Gregor: I think it’s safe to say the last 30 games of the season were easily your best. You looked a lot more comfortable in every aspect of the game and specifically on the penalty kill. That wasn’t a role you had at the NHL before. In the final 20 games of the year, the Oilers penalty kill was 90% after really struggling through the first sixty games. How did you feel on the penalty kill, and why do you think it worked well for you?
Strome: I just think being involved in the team more helped. There are so many great players on our team, skilled players, you have to find a little bit of a role. I was kind of put into that position and a little bit of trial and error by the coaches I’m sure. I think if you have a good skillset, a good understanding of the game you can help out in different areas. That’s what I tried to do. Championship teams, good teams, there are players who have to do a role and do it well and take pride in it. I think towards the end of the year the guys on the PK did that and had some struggles in the beginning but we changed a few things. Like I said, it is part of a becoming a good team. Look at teams that win now; everyone is dedicated to what they do. Everyone is just as important. You’ve got 23 guys and I think having the ability to do different things is a big part of that.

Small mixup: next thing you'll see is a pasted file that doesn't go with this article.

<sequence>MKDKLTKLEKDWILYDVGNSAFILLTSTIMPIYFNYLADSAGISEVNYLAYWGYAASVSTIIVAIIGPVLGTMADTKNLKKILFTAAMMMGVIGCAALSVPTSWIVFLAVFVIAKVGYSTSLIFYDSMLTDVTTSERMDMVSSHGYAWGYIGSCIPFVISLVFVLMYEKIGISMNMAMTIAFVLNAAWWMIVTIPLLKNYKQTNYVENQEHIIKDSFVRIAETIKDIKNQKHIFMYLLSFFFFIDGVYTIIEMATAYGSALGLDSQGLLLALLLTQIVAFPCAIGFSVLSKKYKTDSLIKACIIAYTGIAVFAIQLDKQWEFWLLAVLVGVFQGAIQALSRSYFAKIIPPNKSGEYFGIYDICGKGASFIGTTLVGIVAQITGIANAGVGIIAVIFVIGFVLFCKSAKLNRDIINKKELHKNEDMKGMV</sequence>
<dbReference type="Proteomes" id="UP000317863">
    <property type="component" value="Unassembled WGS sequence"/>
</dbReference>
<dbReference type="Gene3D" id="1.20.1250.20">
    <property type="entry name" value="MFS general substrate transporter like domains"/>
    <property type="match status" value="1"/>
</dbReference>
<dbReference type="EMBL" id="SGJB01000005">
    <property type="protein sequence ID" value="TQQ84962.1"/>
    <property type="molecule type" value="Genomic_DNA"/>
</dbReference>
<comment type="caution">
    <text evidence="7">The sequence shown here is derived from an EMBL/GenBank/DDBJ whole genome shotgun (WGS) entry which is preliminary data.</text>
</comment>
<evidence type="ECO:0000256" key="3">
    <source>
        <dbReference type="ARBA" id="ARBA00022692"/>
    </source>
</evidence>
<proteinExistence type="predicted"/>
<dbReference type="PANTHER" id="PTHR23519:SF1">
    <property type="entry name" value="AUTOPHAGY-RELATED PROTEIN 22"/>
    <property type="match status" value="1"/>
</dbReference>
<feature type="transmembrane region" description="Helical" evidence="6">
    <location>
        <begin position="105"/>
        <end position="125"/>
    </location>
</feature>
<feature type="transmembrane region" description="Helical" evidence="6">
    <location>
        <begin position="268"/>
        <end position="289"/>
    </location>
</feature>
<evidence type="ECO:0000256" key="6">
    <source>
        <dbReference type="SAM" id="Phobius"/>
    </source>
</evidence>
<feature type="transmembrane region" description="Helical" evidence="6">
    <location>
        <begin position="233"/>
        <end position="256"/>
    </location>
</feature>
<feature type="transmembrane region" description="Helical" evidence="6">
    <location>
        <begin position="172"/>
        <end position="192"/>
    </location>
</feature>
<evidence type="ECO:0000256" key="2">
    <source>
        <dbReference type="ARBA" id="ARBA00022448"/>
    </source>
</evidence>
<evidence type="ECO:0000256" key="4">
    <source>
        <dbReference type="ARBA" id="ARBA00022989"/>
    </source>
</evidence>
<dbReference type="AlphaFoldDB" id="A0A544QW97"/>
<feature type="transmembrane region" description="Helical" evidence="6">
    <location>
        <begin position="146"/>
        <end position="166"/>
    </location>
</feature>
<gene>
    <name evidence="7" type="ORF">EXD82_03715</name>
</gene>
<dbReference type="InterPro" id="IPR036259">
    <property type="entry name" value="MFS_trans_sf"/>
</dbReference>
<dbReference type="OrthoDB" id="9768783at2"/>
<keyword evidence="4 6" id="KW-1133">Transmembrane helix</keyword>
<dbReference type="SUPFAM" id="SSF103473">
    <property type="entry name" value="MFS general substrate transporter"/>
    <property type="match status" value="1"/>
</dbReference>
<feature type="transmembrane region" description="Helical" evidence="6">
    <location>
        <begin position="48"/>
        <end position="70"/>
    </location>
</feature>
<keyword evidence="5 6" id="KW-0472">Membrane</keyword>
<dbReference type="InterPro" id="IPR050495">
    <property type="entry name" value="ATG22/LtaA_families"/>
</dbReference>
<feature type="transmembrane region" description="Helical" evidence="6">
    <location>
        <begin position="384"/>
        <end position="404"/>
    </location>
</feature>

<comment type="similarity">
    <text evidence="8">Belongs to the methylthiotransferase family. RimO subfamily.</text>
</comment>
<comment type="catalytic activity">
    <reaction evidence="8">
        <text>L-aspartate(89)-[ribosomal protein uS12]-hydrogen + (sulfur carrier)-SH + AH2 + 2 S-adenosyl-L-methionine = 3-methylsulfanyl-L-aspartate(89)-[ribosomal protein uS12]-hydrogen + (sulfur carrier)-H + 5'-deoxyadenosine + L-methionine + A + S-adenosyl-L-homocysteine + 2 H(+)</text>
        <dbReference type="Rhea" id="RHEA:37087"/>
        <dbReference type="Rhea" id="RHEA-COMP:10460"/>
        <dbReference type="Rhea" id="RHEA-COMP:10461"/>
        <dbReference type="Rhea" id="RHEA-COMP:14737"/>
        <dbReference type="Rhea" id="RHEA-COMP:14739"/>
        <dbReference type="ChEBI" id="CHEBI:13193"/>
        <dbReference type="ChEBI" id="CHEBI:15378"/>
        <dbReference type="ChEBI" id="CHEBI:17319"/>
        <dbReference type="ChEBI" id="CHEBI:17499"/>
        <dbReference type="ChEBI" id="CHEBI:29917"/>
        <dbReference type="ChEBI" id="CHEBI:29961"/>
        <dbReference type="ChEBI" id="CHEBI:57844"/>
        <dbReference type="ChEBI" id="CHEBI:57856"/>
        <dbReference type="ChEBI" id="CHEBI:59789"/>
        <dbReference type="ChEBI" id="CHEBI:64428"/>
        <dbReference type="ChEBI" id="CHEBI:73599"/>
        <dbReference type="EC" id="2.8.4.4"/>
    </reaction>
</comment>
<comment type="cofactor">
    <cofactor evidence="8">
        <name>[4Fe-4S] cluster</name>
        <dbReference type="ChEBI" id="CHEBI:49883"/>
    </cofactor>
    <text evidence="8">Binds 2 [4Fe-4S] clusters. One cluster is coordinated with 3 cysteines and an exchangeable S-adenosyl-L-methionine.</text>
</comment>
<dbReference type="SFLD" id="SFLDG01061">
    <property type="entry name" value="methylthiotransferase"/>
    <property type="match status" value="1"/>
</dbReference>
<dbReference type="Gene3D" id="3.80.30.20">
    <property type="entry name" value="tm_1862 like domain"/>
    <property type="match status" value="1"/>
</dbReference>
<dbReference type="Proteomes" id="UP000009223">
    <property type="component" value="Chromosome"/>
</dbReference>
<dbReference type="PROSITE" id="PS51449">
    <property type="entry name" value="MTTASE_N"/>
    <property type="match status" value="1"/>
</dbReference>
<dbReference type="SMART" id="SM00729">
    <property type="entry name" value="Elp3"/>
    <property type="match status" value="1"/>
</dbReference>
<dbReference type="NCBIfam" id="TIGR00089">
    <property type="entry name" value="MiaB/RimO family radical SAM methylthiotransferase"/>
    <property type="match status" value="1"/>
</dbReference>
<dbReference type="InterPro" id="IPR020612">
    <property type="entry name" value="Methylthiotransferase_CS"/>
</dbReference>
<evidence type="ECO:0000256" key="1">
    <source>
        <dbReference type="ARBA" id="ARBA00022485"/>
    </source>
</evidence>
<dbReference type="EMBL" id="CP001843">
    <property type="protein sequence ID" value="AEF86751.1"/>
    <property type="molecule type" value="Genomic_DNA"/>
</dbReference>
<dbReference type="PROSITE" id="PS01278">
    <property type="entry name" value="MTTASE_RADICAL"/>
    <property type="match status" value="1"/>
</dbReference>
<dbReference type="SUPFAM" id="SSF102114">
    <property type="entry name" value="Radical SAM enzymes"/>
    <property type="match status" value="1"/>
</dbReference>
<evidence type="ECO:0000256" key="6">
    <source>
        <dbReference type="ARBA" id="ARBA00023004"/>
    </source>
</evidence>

Gregor: Did playing on the penalty kill help you in the defensive zone five-on-five?
Strome: I think it helps you all of the time, just getting into the game. Those are hard minutes, they’re crucial minutes. They’re minutes that your teammates really reward you for. When you clear the puck, you get off of the ice, you win a faceoff, you block a shot, it makes you feel engaged in the game, you’re ready to go. I think it helped me maybe getting engaged in the game earlier and feel a little more useful to the team so to speak.
Gregor: You want to be a guy who can contribute five-on-five and on the power play at times as well. Do you have a skills coach this summer? Are you working on anything different which you hope is going to help your offense?
Strome: There is always things to work on. I mean luckily enough there is a ton of resources, there is a ton of players, a ton of people always looking to help out and give you their business service. I think it’s just what works best for you, whether it’s shooting pucks in your driveway or going to the gym, stick handling, shooting pucks, jumping over whatever you’ve got to do, stick handling with pylons, everyone is a little bit different. I think it’s just trying to find what works and like I said, luckily enough the resources are available. I think over the years I’ve kind of mixed and mashed things, trying to find out what works. The summer is a great time to take out the what ifs and the questions marks in your game and try to fine tune those skills. This summer is no different for me in that I’ve always looked to try different things.